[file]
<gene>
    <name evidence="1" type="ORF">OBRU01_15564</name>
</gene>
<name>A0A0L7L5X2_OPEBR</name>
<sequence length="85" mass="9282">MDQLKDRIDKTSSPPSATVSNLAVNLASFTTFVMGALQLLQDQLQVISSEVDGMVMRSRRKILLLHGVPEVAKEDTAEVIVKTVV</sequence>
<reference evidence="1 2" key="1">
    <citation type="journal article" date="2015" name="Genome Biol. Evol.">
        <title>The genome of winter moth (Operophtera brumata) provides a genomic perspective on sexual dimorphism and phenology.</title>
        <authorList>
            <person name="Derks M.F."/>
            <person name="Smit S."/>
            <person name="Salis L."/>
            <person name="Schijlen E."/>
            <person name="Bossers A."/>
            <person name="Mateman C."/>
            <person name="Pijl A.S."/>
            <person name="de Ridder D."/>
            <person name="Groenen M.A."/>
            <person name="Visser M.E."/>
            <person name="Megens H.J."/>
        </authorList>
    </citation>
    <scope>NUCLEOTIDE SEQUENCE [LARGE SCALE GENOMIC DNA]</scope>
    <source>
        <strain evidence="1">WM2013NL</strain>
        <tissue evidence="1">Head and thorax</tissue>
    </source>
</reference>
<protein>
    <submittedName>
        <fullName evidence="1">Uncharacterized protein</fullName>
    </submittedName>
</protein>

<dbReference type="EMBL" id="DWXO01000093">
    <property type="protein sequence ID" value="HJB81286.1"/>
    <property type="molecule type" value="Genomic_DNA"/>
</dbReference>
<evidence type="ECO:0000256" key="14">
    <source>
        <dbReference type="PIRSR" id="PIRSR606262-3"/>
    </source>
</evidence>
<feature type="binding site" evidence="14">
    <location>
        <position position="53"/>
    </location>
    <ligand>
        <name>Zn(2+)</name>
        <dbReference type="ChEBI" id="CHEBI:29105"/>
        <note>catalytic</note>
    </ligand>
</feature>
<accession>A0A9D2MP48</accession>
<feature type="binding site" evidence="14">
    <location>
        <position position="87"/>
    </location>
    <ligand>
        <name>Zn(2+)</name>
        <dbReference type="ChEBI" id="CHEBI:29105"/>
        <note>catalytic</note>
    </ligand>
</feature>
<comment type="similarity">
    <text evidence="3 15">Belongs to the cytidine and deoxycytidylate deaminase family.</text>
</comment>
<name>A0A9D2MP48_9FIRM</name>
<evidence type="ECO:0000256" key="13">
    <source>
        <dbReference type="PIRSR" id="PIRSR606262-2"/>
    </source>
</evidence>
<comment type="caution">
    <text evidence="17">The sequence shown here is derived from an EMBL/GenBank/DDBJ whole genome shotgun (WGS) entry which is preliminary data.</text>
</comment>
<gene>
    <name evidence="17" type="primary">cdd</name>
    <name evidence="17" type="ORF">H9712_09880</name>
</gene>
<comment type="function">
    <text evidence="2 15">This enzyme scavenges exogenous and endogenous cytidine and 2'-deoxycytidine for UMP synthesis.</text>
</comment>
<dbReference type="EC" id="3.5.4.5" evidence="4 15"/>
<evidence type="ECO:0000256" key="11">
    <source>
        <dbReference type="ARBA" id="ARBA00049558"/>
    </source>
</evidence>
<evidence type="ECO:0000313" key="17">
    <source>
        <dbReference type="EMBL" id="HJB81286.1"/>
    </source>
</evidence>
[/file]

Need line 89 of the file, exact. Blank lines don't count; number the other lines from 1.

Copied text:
<evidence type="ECO:0000313" key="17">